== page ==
KubrickCast is now available through iTunes!
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Go get this in iTunes now.
Look! TheLi.st Kindle Serial is out tomorrow! Featuring terrific essays from Sally Kohn, Nisha Chittal, Stacy London, Paula Froelich, Jenna Wortham, Ruth Ann Harnisch, Leslie Bradshaw, Cindy Gallop, Glynnis MacNicol & Rachel Sklar. You should probably pre-order it RIGHT NOW:
We love the cover and love the content even more. You can’t get more bang (or brains!) for your $1.99 (we promise a lot of both).
I’ve got an essay in this Kindle Serial, out today on Amazon and on sale for only $1.99! Featuring 10 essays on careers and life from myself, Rachel Sklar, Glynnis MacNicol, Jenna Wortham, Stacy London, Sally Kohn, Ruth Ann Harnisch, Cindy Gallop, Paula Froehlich and Leslie Bradshaw.
One year ago! (h/t Aminatou)
"Once upon a time a woman never got married, but had many fulfilling relationships, a job that kept her comfortable, an apartment that she got to decorate just for her, and hobbies that stimulated her mind.
These photos of working women in Saudi Arabia are incredibly powerful. (via Kate Brooks’s Photographs of Saudi Women in Retail : The New Yorker)
I’ve always been jealous of friends who were raised by parents who read The New Yorker and had art-museum memberships and voted for liberal Democrats. But I’ve also long suspected that my beliefs wouldn’t have the same amount of fire behind them if I hadn’t forged them in contrast to those of my family. — I Love My Family But Loathe Their Politics - The Cut
I think women who say, ‘No, I’m not a feminist — I love men,’ I think that is just… You don’t know what it means. You think it means that, ‘I don’t shave under my arms, I burn my bras. Fuck men!’ How could you be so uneducated, and so unwilling to learn about something which is so important to you? — FasterLouder Headliners | Lorde
I love women who are bosses and who don’t constantly worry about what their employees think of them. I love women who don’t ask, “Is that OK?” after everything they say. I love when women are courageous in the face of unthinkable circumstances, like my mother when she was diagnosed with stage IV pancreatic cancer. Or like Gabrielle Giffords writing editorials for the New York Times about the cowardice of Congress regarding gun laws and using phrases like “mark my words” like she is Clint Eastwood. How many women say stuff like that? I love mothers who teach their children that listening is often better than talking. I love obedient daughters who absorb everything—being perceptive can be more important than being expressive. I love women who love sex and realize that sexual experience doesn’t have to be the source of their art. I love women who love sex and can write about it in thoughtful, creative ways that don’t exploit them, as many other people will use sex to exploit them. I love women who know how to wear menswear. — Lena Dunham Hilariously Interviews Mindy Kaling for ‘Rookie: Yearbook Two’ | Movies News | Rolling Stone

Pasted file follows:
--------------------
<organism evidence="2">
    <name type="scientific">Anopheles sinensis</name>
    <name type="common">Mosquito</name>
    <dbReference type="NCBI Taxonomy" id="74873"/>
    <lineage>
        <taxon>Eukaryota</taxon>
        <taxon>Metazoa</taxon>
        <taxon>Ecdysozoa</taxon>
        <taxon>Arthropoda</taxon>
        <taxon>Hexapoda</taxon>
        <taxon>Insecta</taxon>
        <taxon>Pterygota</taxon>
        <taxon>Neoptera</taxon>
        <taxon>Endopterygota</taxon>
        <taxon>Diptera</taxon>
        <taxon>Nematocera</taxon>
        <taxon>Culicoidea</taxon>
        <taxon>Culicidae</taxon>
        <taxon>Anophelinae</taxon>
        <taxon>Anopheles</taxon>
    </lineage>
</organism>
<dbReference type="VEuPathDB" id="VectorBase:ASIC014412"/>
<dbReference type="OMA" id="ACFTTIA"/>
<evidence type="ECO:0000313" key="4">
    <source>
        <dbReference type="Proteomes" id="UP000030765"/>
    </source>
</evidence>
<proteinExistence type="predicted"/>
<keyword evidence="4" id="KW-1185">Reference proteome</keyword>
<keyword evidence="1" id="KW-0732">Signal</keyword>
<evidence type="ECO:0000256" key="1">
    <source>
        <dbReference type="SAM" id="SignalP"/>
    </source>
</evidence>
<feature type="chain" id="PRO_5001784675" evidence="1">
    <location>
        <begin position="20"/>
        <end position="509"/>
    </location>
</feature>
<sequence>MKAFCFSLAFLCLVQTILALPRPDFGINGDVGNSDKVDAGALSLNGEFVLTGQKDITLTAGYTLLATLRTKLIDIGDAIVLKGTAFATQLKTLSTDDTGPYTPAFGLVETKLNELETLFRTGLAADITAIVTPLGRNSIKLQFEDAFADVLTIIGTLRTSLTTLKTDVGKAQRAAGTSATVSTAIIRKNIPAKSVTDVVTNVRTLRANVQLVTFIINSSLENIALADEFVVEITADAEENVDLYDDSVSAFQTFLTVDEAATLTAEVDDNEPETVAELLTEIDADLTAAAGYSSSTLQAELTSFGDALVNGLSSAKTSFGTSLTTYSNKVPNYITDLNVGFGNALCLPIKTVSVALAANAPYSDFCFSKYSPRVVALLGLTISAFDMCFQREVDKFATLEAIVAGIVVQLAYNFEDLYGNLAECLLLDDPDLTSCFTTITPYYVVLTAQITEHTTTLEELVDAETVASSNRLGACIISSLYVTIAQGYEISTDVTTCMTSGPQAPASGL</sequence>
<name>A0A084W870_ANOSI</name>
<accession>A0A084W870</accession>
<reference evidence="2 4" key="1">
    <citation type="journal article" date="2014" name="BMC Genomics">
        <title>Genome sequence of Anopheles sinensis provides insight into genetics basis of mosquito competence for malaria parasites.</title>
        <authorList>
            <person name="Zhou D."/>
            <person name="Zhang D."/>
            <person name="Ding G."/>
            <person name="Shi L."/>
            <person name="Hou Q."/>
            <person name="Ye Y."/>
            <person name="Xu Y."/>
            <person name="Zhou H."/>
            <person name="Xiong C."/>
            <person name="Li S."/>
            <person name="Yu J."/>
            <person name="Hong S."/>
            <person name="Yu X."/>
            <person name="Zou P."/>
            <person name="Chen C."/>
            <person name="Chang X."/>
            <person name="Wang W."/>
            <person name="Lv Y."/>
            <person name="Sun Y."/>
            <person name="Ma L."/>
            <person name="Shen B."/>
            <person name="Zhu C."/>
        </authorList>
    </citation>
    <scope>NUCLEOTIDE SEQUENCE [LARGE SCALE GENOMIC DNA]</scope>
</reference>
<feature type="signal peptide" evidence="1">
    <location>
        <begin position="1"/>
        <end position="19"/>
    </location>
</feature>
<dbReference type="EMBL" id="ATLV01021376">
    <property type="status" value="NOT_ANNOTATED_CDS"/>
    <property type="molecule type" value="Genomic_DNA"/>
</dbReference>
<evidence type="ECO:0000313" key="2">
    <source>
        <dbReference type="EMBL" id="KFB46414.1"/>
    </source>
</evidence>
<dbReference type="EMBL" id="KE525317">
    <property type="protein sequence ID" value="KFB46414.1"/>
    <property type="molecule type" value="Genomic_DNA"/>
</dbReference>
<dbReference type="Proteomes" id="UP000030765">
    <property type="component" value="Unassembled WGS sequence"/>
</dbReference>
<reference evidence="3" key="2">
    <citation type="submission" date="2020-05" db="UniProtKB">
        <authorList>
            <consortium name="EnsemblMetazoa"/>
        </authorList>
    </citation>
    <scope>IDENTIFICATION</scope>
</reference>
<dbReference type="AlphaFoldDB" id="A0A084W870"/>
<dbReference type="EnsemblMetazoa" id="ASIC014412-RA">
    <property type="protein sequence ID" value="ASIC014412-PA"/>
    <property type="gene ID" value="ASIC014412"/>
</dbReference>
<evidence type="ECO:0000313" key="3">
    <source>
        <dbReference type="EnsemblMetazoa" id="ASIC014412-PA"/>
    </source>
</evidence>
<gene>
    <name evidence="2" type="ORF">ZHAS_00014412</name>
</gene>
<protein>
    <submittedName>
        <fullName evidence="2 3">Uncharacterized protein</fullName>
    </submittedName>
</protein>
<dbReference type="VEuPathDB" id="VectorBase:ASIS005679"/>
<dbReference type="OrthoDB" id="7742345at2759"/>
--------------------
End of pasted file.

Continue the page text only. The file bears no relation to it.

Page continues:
By comparison, domestic violence is downright controversial. It touches on complicated issues like power, rape culture, victim-blaming, and gender roles, and stirs up uncomfortable emotions. While few people would claim they support abusers, many known perpetrators of domestic violence — from Roman Polanski to Chris Brown to a number of football players — remain venerated cultural figures. Is it any wonder that, even though domestic violence affects many more women and families, breast cancer is the issue we’ve all come to associate with October? Every year 232,340 women are diagnosed with invasive breast cancer; 1.3 million are assaulted by their husbands or boyfriends. One in eight women will suffer from breast cancer in her lifetime. One in four will experience domestic violence. Good luck finding that statistic on a yogurt lid this month. — How Breast Cancer Won the Battle for October - The Cut